4

I encountered the following position with White to move.

[FEN "6R1/8/3k4/pK6/Pb6/8/8/8 w - - 45 83"]

I see no way for White to win, but am not completely sure. Is it known to be a draw? More generally, is the result for all such positions with head-to-head pawns and rook against bishop known?

10

This is indeed a draw. You can check such positions with 7 or fewer pieces in the Sygyzy tablebases to see if they are a draw, a win, or a loss. If you want the depth to mate for 6 pieces or fewer, use the Shredder databases.

However, I suppose would like to know why this is a draw. If White was trying to win, the best option is to take Black’s pawn of course, which Black’s bishop is stuck defending-if it falls Black falls as well. White can and will win the pawn.

[FEN "6R1/8/3k4/pK6/Pb6/8/8/8 w - - 0 1"]

1. Ra8 Kd5 2. Rxa5 Bxa5 3. Kxa5 Kc5 1/2-1/2

However, this leaves White with a problem-the pawn endgame is a draw! Due to having a rook pawn, White will either be stalemated by the Black king, or Black will get in front of the pawn and be stalemated by White, if not capturing the pawn. Here are the lines for demonstation.

White is stalemated:

[FEN "8/8/8/K1k5/P7/8/8/8 w - - 0 1"]

1. Ka6 Kc6 2. a5 Kc7 3. Ka7 Kc8 4. a6 Kc7 5. Ka8 Kc8 6. a7 Kc7

Black is stalemated:

[FEN "8/8/8/K1k5/P7/8/8/8 w - - 0 1"]

1. Ka6 Kc6 2. Ka5 Kb7 3. Kb5 Ka7 4. a5 Kb7 5. a6+ Ka7 6. Ka5 Kb8 7. Kb6 Ka8 8. a7

If White does not go for the Black pawn, Black will merely shuffle around their bishop to protect their pawn, and move their king in such a way, whenever checked, that the pawn endgame will remain drawn, thereby drawing the game by the 50-move rule or threefold repetition.

For all situations with head-to-head, such as in your given example, it seems that most will be won, since moving your position one move over gives a total win for White, and it seems to me that the only such drawn positions are ones with rook pawns and a close enough Black king, i.e. there are very few of them,

7R/8/4k3/1pK5/1Pb5/8/8/8 w - - 0 1
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7

This particular position is a draw; since it's a 6-man endgame, you can use e.g. Shredder's database.

However, not all positions like this (with blocked rook pawns) are drawn. A famous one is Timman vs. Velimirovic, Rio de Janeiro, 1979. That game was adjourned three(!) times, giving both players plenty of opportunity to analyze it. In the end, Timman managed to win it, just before the 50-move rule kicked in. The main idea is to cut off the black king on the kingside (by mating threats and/or attacking the bishop), then sacrifice the rook for the bishop and the pawn and use the king to block the black king from reaching the promotion square.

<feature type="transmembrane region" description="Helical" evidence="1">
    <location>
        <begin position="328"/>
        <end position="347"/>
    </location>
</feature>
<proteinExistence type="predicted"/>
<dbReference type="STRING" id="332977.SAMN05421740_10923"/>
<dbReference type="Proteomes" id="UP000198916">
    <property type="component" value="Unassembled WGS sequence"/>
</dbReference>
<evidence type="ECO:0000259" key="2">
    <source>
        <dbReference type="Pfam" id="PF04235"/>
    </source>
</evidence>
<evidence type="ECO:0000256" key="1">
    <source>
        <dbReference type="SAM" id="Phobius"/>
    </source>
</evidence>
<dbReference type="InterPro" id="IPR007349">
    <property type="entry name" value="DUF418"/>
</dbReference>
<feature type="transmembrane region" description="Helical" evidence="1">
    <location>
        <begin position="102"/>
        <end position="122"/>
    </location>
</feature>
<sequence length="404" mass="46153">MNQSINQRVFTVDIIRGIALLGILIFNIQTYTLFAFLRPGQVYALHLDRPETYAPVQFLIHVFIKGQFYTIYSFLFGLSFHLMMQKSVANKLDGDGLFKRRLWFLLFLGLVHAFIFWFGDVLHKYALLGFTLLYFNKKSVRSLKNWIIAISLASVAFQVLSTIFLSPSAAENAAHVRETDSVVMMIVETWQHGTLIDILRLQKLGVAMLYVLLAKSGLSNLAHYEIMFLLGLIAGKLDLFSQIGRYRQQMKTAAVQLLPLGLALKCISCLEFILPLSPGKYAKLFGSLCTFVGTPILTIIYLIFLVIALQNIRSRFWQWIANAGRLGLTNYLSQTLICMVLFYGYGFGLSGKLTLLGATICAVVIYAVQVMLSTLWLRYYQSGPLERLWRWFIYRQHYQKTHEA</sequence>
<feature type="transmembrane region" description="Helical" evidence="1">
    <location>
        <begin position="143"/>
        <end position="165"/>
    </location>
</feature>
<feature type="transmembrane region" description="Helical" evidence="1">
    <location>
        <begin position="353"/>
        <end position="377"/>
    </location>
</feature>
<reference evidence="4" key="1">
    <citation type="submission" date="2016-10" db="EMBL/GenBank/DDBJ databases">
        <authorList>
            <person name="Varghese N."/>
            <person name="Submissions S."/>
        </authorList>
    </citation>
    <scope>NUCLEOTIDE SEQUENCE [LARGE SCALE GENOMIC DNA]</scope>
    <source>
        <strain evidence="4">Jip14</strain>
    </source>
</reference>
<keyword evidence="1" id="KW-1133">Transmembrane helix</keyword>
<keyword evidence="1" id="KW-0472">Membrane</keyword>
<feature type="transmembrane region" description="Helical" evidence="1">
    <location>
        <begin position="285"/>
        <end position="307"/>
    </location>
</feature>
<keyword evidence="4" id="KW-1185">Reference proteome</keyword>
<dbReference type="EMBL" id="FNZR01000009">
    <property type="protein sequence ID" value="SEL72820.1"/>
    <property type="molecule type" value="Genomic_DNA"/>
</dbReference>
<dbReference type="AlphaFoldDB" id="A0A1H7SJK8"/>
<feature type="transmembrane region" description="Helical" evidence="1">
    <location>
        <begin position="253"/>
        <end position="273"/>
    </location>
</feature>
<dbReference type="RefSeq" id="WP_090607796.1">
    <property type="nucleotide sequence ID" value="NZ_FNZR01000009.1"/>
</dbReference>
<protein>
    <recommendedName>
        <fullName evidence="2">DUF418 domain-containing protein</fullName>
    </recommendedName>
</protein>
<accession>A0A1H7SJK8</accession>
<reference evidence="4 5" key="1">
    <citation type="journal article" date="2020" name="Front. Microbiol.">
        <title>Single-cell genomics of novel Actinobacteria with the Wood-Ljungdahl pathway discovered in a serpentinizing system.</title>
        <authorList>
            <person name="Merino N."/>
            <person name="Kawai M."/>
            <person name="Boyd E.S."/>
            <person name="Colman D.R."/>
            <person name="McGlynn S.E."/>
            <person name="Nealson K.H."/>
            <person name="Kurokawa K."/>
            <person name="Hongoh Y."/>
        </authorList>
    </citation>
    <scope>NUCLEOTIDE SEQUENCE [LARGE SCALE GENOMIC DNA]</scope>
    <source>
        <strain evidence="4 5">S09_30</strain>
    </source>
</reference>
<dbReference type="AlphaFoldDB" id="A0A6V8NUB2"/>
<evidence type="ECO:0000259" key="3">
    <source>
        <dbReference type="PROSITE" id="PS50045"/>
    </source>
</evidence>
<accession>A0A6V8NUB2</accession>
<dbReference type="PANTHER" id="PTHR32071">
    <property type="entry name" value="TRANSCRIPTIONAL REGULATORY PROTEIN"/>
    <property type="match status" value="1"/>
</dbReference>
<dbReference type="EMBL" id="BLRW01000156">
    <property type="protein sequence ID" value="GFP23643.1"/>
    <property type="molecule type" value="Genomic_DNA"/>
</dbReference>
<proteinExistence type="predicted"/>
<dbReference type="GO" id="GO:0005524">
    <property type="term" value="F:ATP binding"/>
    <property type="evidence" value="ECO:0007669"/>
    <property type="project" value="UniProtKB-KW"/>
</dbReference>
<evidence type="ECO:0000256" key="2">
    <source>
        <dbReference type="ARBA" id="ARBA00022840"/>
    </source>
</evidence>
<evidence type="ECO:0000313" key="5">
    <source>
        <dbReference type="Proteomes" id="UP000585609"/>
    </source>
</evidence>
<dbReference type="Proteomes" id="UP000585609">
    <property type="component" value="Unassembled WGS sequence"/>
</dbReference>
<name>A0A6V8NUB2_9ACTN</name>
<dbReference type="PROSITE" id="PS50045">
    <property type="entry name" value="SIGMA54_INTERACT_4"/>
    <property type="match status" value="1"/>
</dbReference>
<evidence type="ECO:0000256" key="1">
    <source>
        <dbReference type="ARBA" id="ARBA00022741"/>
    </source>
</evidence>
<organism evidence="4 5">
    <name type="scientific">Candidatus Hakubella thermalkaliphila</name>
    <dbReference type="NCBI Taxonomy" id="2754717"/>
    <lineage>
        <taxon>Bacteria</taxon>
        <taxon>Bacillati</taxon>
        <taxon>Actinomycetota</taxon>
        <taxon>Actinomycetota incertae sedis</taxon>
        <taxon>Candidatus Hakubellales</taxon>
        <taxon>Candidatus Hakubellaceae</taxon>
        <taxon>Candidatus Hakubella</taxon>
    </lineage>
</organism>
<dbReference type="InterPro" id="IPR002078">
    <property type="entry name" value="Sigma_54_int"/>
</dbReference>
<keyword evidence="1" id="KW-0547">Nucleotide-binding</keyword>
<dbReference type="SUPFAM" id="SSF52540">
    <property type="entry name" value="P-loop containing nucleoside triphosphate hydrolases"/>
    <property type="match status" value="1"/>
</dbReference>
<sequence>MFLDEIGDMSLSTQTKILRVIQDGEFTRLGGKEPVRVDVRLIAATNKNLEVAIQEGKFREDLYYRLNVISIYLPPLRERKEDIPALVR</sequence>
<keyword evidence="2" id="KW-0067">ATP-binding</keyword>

Again, that is not possible from your starting position, since the Black king is already close to a8, but with the Black king on f4, it is a win for White:

[FEN "6R1/8/8/pK6/Pb3k2/8/8/8 w - - 45 83"]

1. Ra8 Ke5 2. Rxa5 Bxa5 3. Kxa5 Kd6 4. Kb6 Kd7 5. Kb7

The same procedure (sacrificing the rook for the bishop and pawn) always wins if the pawns are not rook pawns. It's relatively easy for White to reach one of the key squares of the last pawn after the exchange, except if you time it so badly that the Black king can take opposition. But it's rather simple to drive the Black king far away enough.

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  • 2
    Yes I noticed that if the Black king had been further away it would be a win. But it wasn't in the example I was interested in, and I couldn't be sure that there was no subtle maneuvering to get around that issue. Thanks for confirming the draw! – user21820 Apr 4 at 17:06
4

I once drew a game by heading to this type of position. A great benefit of knowing endings is knowing when to head into the ending and what positions to aim for. I am black below in a tense game with blunders on both sides.

[Result "1/2-1/2"]
[Termination "Game drawn by agreement"]
[TimeControl "1/259200"]
[FEN ""]

1.c4 Nf6 2.d4 g6 3.Nc3 Bg7 4.e4 d6 5.Nf3 O-O 6.Be2 e5 7.d5 a5 8.h3 Na6 
9.Bg5 h6 10.Be3 Nh5 11.Qd2 Nf4 12.Bxf4 exf4 13.Qxf4 Nc5 14.O-O-O Re8 
15.Nd4 Bf6 16.h4 g5 17.Qe3 gxh4 18.g3 Qe7 19.gxh4 Bg7 20.Rdg1 Kh8 
21.Bh5 Qe5 22.Bxf7 Re7 23.Nf3 Qf6 24.Bg6 a4 25.e5 Qf8 26.e6 a3 
27.b3 Qf6 28.Kc2 c6 29.Nd2 cxd5 30.cxd5 Nxe6 31.Nde4 Nd4+ 32.Kb1 Bf5 
33.Bxf5 Nxf5 34.Nxf6 Nxe3 35.Rg6 Rf8 36.fxe3 Rxf6 37.Rxf6 Bxf6 
38.Nb5 Rxe3 39.Nxd6 Rd3 40.Kc2 Rxd5 41.Nxb7 Be7 42.Re1 Bxh4 43.Re6 Kg7 
44.b4 Bg5 45.Kb3 Bc1 46.Re1 Bb2 47.Na5 Rd3+ 48.Ka4 Rd4 49.Nc6 Rc4 
50.Ne5 Rd4  51.Rh1 Bc3 52.Nc6 Rc4 53.Kb5 Rxc6 54.Kxc6 Bxb4 55.Kd5 Kg6 
56.Rh3 Kg5 57.Ke5 h5 58.Rg3+ Kh4 59.Rb3 Bf8 60.Kf5 Be7 61.Rb7 Bd6 
62.Rh7 Bc5  63.Kg6 Kg4 64.Rxh5 Bd4 65.Ra5 Bb2 66.Rf5 Bc1 67.Kf6 Bb2+ 
68.Ke6 Bc3 69.Rf7 Kg5 70.Kd5 Bb2 71.Kc4 Kg6 72.Rf1 Kg5 73.Kb4 Kg6 
74.Rf3 Kg5 75.Rxa3 Bxa3+ 76.Kxa3 Kf5 77.Kb4 Ke6 78.Kb5 Kd7 79.a4 Kc7 1/2-1/2
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